Design a new Ping-Pong paddle. It’s a challenge industrial-design professor David C. Morgan (BFA ’93) has served to his sophomore studio class now for eight years. The catch: the paddle has to meet a specific need.
His students have returned niche paddles of all kinds: the ultimate Around-the-World paddle—with multiple handles for fast pickup. An oversized paddle for kids, made out of swim-kickboard foam to deaden those wild hits when they finally connect. There are paddles for the deaf, the blind, individuals missing digits, and people with arthritic hands. Students test each other’s paddles, scribbling feedback right onto a dozen or so plywood iterations. And they test with their target markets.
“You get some real unvarnished feedback in nursing homes,” says Henry P. Lee (’19), who made his paddle for elderly players. The need he spotted: getting the ball off the floor. “They’d give this blank stare, like, ‘Well, I’m not going to go get it.’” His extended paddle, with a nifty 3-D-printed attachment, recoups the ball without requiring a full waist bend.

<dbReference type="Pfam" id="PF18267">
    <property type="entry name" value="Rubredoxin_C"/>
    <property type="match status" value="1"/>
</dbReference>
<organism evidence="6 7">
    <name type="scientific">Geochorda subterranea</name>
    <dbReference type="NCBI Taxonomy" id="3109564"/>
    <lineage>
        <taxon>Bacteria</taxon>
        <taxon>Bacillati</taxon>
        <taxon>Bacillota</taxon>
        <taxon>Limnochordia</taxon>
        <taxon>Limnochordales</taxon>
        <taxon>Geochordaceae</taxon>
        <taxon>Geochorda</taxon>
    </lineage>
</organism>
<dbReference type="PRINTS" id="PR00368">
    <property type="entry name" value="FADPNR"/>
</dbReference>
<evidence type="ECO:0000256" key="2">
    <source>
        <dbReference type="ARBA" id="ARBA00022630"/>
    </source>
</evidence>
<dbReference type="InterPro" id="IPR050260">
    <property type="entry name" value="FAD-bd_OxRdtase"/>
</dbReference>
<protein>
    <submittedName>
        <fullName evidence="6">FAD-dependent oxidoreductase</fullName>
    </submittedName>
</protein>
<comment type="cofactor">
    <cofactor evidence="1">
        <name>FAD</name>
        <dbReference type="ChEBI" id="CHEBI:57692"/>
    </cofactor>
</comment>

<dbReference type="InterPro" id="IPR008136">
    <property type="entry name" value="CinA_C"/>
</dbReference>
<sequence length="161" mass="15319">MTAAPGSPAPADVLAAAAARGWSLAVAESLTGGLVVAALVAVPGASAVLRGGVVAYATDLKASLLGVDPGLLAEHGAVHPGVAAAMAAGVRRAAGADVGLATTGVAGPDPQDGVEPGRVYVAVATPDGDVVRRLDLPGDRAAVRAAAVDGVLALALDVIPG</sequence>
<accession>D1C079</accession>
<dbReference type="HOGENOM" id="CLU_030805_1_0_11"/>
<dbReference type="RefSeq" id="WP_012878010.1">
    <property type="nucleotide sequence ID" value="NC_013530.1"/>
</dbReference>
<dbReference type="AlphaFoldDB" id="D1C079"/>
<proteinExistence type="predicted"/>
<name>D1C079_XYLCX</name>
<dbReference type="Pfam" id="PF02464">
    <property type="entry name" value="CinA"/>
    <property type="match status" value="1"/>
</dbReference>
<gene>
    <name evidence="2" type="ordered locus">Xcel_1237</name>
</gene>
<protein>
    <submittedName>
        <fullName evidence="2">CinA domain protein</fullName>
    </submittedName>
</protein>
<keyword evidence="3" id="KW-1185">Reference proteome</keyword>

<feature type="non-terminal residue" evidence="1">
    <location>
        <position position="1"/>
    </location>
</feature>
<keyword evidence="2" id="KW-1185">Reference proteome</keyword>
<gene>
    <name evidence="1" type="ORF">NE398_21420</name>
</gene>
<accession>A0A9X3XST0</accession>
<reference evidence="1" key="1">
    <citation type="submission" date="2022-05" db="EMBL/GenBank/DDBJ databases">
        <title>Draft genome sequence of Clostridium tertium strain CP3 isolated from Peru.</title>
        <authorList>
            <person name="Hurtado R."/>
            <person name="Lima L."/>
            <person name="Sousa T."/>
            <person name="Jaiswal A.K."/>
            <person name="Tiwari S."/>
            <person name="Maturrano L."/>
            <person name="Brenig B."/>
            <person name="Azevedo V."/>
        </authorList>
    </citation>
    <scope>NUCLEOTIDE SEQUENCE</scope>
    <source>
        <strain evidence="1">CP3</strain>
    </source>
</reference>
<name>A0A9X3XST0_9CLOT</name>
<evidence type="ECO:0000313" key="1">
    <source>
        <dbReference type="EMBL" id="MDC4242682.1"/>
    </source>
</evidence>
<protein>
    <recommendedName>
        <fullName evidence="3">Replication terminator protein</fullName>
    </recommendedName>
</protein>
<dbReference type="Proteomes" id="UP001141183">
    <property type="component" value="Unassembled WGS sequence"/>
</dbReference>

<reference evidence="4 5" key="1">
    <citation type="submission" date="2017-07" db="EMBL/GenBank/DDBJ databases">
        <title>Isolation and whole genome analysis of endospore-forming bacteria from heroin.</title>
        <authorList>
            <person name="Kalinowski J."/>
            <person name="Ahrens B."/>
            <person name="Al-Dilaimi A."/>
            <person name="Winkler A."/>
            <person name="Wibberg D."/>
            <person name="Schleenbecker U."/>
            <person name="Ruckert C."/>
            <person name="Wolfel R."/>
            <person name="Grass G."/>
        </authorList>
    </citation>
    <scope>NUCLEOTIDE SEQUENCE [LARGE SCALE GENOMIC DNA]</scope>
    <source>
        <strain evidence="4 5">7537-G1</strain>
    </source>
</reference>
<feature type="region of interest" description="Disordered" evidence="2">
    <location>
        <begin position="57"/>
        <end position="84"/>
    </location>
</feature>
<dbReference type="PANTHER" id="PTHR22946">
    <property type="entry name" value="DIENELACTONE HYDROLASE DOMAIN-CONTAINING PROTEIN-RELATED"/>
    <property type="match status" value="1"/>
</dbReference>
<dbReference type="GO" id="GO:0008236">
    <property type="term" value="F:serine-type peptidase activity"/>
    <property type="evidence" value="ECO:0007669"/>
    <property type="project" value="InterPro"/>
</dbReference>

The Ping-Pong paddle, of all things, is Morgan’s way of helping students develop empathy, “of getting them thinking about someone other than themselves.”
“Because, really,” says Morgan, “design isn’t about things; it’s about people.”
Check out the paddles we featured in the spring 2018 print issue:
1. Challenge: Missing digit Solution: Michael R. Hayes (’18) developed a round handle that the player can grasp between fingers.
2. Challenge: No thumb Solution: Using Alison Brand’s (BFA ’17) paddle, the player can intertwine fingers in the strings.
3. Challenge: Panic disorder Solution: The player can create a soothing sound and motion by rotating the ball around the detachable rim on Elliott M. Bliss’s (’20) paddle.
4. Challenge: Arthritic hands Solution: Danielle M. Bullock’s (’20) wide, padded handle takes the strain off thumb grip.
5. Challenge: Elderly Solution: Henry P. Lee (’19) added a paddle clip for collecting the ball from the ground.
6. Challenge: Parkinson’s disease Solution: Tyler D. Anderson (’20) created a fatter handle that attaches magnetically around a standard paddle handle.